In general, when a defendant wants to challenge a search as an illegal serach and/or seizure, the person has to have a possessory interest in the residence, car, or item searched and/or seized. Some courts hold that you must have legal standing to assert your individual constitutional rights that you assert were violated. If you are being charged with a crime, you need to retain legal counsel to defend you and discuss any constitutional rights that may have been violated.
I am trying to give you a general answer to your question. We do not have an attorney-client relationship by this response on the avvo website. I have not been retained to represent you. I am licensed to practice law in Kentucky and in federal court in this state and the Southern District of Indiana. You need to seek legal advice from an attorney licensed to practice in your area..
That depends. Residing there would give you standing to challenge illegal search and seizure. If you rely on the officer's word alone to establish your residence there, that should be enough to do it. The problem is if you have to testify at the hearing. In that case, you will surely be asked if you live there, and if you deny it, the judge will rely on your admission of non-residence to deny you standing.
If you can establish illegal search without your testimony, then you probably should do it. If your testimony is needed to win a search hearing, you might have to make a choice between testifying at the hearing and testifying at trial. If you need your testimony at trial that you were just a visitor, then you cannot put on your testimony at a hearing that you lived there. In that case, you might have to choose between a motion to suppress for illegal search, and trial, by choosing when to testify, and what to testify to about your residence status. In part, that choice may depend on the assessment by you or your attorney as to which path has the better chance of winning.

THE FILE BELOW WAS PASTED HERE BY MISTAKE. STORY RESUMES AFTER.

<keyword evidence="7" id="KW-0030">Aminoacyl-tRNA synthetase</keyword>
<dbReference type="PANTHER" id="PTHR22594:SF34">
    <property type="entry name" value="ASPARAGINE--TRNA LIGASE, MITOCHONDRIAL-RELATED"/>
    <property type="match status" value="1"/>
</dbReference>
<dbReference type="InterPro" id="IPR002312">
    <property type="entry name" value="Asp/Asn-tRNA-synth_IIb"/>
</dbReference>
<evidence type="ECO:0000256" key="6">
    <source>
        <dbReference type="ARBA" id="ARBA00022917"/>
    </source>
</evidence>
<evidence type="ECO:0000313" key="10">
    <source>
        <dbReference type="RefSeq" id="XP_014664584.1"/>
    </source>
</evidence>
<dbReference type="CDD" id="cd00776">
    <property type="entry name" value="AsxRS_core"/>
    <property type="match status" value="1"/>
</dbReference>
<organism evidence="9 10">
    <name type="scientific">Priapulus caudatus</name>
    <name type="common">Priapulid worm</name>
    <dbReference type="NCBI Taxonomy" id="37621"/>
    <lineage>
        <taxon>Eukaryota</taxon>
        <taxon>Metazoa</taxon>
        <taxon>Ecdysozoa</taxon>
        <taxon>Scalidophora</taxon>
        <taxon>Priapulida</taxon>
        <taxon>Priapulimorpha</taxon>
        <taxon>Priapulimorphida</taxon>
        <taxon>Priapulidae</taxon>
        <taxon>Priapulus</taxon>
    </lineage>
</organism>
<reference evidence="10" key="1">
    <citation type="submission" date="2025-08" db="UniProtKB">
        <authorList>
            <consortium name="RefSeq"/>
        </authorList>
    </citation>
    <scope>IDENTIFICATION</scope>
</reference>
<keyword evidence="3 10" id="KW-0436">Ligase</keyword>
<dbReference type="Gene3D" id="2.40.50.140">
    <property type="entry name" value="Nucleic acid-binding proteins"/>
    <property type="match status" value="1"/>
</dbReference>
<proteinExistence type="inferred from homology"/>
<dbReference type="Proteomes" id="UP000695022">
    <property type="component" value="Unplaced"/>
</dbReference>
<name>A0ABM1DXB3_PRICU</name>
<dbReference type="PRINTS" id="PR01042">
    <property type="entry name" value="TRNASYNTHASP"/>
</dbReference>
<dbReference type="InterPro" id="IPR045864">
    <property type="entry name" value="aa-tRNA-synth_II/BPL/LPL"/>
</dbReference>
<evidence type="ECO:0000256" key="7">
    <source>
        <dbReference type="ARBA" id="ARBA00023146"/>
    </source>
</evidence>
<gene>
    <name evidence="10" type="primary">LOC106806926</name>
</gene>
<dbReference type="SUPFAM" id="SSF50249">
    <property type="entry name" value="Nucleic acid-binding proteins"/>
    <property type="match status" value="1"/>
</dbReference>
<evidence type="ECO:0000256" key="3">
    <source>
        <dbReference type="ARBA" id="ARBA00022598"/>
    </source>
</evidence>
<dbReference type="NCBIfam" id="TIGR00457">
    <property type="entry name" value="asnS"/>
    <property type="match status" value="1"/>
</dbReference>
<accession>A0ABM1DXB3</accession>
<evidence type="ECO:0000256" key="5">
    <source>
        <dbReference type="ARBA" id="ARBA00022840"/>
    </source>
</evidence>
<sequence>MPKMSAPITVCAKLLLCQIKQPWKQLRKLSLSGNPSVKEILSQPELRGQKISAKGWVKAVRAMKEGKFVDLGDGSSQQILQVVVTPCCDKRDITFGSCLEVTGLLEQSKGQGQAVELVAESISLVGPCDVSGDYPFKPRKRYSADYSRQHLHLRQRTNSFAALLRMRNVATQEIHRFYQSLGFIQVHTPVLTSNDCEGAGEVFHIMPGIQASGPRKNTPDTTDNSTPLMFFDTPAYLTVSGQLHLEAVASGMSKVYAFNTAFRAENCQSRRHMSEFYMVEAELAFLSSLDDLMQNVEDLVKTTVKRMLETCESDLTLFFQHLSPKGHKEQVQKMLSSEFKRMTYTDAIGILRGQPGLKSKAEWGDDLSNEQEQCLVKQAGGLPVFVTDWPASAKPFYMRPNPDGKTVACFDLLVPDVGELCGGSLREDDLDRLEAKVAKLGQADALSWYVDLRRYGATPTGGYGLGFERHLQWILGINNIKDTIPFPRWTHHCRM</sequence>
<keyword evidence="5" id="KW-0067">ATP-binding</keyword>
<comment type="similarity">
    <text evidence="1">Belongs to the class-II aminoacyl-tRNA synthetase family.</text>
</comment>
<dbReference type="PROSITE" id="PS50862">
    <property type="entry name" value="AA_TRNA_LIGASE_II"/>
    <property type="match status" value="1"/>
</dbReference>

In other words, if you have to testify at a motion hearing to win the hearing, you might want to forget about the motion, and just give your testimony at trial that you did not live there, since testifying to that at the hearing will sink your motion anyway. Or, if the chances of a trial win are not so great, you might want to put all your effort into the motion. This is a complex question whose answer depends on many facts we do not have.
I recommend you hire an attorney familiar with local conditions as soon as possible to discuss all aspects of this difficult question for you.
Contact me at 248-399-6930 for a free consultation. You and I do not have an attorney-client relationship formed by our communications on this website. Advice given by me on this website is general advice based on partial information. You should not rely on any advice given without first hiring a lawyer in the area where the case is pending, and providing that lawyer with full information.
Your standing does not depend on what the officer said. It depends on the circumstances of your presence.
If you just were hanging out--you could be searched under the right circumstances (i.e. the police enter on a warrant searching for guns, they pat you down for their own safety, and discover some illegal item--valid search.
Likewise if you stayed there overnight, or were a full time resident you could also be searched.
Your 'standing' to challenge the search would depend on the exact facts related to why you were there, why the police were in the house, how they gained access to the house, whether police had proper documents to enter etc. So if you have been charged you MUST see a criminal defense attorney. His/Her first step will be to determine if the evidence the government has was validly obtained and whether you have standing to challenge the evidence.
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